Let’s register a listener to be triggered when the internet connection is online or offline. Open your MainActivity file and paste the following code:

    import android.content.BroadcastReceiver
    import android.content.Context
    import android.content.Intent
    import android.content.IntentFilter
    import android.os.Bundle
    import android.util.Log
    import android.view.View
    import okhttp3.OkHttpClient
    import org.json.JSONObject
    import retrofit2.Call
    import retrofit2.Callback
    import retrofit2.Response
    import retrofit2.Retrofit
    import retrofit2.converter.scalars.ScalarsConverterFactory

    class MainActivity : AppCompatActivity() {

        private val arrayList = ArrayList<String>()
        private val adapter = RecyclerAdapter()
        private val retrofit = Retrofit.Builder()

        private var broadcastReceiver: BroadcastReceiver = object : BroadcastReceiver() {
            override fun onReceive(context: Context, intent: Intent) {
                val notConnected = intent.getBooleanExtra(ConnectivityManager
                        .EXTRA_NO_CONNECTIVITY, false)
                if (notConnected) {
                } else {

        override fun onCreate(savedInstanceState: Bundle?) {


Above, we initialized some variables:

  • arrayList – we will add fetched items to this list.
  • adapter – this is the instance of the adapter class.
  • retrofit – a Retrofit instance.
  • broadcastReciever – this instance implements the onRecieve callback. This callback method is called when the system has notified us of a change in the network connection. In the callback, we then check to know the connectivity status thereby calling either a private connected or disconnected function.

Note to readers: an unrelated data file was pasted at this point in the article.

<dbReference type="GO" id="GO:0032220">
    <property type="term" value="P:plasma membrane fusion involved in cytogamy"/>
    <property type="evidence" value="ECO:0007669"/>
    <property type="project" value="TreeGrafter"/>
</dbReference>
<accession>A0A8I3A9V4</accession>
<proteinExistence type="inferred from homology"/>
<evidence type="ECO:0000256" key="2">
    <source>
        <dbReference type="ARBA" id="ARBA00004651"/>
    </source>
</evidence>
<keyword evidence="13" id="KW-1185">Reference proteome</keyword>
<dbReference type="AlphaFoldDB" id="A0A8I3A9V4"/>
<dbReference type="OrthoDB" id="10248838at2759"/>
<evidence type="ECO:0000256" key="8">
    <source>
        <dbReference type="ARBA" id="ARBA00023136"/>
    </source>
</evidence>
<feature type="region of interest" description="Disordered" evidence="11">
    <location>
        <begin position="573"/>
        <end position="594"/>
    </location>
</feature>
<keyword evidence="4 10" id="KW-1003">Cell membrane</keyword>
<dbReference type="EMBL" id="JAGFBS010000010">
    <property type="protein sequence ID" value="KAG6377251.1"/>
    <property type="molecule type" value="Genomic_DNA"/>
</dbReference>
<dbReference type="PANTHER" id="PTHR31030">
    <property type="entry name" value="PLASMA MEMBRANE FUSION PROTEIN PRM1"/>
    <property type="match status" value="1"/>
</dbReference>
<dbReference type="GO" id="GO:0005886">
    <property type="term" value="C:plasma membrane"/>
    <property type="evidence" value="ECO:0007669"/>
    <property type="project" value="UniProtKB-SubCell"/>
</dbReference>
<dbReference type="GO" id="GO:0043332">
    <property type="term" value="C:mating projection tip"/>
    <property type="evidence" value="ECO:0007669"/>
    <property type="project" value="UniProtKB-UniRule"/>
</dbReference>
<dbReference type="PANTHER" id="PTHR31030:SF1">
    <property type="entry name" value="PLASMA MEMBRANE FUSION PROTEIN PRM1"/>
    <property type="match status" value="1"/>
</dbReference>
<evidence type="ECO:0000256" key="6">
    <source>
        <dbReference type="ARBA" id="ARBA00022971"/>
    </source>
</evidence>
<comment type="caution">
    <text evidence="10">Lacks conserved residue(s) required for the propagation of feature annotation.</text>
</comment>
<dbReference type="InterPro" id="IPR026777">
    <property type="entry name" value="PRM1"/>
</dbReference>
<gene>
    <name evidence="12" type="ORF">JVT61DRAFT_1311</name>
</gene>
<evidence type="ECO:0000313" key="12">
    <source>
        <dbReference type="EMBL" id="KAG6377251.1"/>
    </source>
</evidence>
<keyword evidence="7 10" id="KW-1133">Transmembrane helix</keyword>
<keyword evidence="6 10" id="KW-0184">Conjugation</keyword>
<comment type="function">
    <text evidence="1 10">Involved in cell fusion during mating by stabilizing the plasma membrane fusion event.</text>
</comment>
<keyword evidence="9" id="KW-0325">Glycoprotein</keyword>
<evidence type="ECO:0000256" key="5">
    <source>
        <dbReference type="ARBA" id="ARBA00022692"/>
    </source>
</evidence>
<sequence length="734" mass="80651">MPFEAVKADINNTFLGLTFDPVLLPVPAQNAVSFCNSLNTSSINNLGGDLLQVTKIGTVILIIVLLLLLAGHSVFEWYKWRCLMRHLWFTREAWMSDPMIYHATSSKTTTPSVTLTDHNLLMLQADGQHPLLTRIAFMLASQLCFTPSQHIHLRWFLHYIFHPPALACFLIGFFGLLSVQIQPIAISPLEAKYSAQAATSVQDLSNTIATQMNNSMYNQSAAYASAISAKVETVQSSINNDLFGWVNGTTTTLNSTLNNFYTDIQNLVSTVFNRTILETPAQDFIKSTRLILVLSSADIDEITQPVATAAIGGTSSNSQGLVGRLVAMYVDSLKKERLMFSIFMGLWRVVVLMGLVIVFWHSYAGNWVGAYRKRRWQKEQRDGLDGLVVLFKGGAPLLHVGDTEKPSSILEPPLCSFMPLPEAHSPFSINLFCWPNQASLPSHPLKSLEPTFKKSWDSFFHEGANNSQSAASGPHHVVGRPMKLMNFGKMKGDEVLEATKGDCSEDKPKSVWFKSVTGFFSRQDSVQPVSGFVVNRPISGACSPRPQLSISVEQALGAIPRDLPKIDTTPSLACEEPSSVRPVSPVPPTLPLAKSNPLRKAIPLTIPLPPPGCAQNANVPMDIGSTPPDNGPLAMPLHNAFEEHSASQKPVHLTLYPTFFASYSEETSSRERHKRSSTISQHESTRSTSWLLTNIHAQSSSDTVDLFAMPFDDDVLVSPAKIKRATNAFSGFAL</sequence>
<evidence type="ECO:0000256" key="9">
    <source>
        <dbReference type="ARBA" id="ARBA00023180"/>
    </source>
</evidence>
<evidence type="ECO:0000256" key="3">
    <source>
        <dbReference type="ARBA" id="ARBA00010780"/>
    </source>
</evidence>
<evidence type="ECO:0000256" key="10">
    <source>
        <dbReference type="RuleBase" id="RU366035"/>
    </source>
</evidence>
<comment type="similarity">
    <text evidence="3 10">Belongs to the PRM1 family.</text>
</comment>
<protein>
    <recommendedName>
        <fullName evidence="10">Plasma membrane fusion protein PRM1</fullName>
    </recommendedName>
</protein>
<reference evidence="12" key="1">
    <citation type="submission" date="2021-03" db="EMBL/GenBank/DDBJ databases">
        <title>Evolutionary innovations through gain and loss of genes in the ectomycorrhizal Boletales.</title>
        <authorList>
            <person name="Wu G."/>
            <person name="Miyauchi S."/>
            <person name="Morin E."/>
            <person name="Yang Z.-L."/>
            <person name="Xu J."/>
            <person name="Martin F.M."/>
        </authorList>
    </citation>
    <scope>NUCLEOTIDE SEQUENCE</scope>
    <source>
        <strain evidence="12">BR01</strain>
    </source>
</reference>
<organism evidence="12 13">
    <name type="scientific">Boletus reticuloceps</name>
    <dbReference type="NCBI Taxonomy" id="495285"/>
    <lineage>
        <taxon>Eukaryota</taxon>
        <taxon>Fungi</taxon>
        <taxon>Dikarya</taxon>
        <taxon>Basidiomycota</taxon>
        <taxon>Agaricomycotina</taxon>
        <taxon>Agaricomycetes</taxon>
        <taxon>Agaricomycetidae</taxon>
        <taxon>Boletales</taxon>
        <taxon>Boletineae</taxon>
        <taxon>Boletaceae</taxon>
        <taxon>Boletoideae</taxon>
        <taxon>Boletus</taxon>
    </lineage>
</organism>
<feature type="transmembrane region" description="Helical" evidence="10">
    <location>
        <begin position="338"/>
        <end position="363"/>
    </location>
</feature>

After creating the broadcast receiver, we have to register it to get updates and unregister if there are no more activities. To do this, add the following functions to the code above in the MainActivity:

    override fun onStart() {
        registerReceiver(broadcastReceiver, IntentFilter(ConnectivityManager.CONNECTIVITY_ACTION))

    override fun onStop() {

In the onCreate function, we set up our RecyclerView by calling the setupRecyclerView. Create a private function in the MainActivity class and set it up like this:

    private fun setupRecyclerView(){
            layoutManager = LinearLayoutManager(this@MainActivity)
            adapter = this@MainActivity.adapter

Remember we mentioned the connected and disconnected functions earlier in this post. We will now add them to the class. Add them to the MainActivity file like so:

    private fun disconnected() {
        recyclerView.visibility = View.INVISIBLE
        imageView.visibility = View.VISIBLE

    private fun connected() {
        recyclerView.visibility = View.VISIBLE
        imageView.visibility = View.INVISIBLE

The disconnected function is called when there is no network connection. It hides the RecyclerView and shows the ImageView. The connected function is called when there is an active internet connection. It shows the RecyclerView, hides the ImageView, and finally calls the fetchFeeds function.

Next, in the same file, paste the following code:

    private fun fetchFeeds() {
                .enqueue(object : Callback<String> {
                    override fun onFailure(call: Call<String>, t: Throwable) {
                        Log.e("MainActivityTag", t.message)

                    override fun onResponse(call: Call<String>?, response: Response<String>) {


This function calls the API to get data. When the call is successful, we have another function that helps us add the title of the posts gotten from the endpoint to our list and then to our adapter. Create a function named addTitleToList and set it up like so:

    private fun addTitleToList(response: String) {
        val jsonObject = JSONObject(response).getJSONObject("data")
        val children = jsonObject.getJSONArray("children")

        for (i in 0..(children.length()-1)) {
            val item = children.getJSONObject(i).getJSONObject("data").getString("title")

We manually parsed the JSON here to get the title. When you ‘Run’ the app, you should have this:

App Demo


In this post, we have learned how to monitor network changes using broadcast receivers. We saw how we register and unregister for broadcasts sent by the Android system. You have gained some valuable knowledge on handling network errors in your app. You can play around the repo here and feel free to drop your feedback.

The source code to the GitHub repo is here.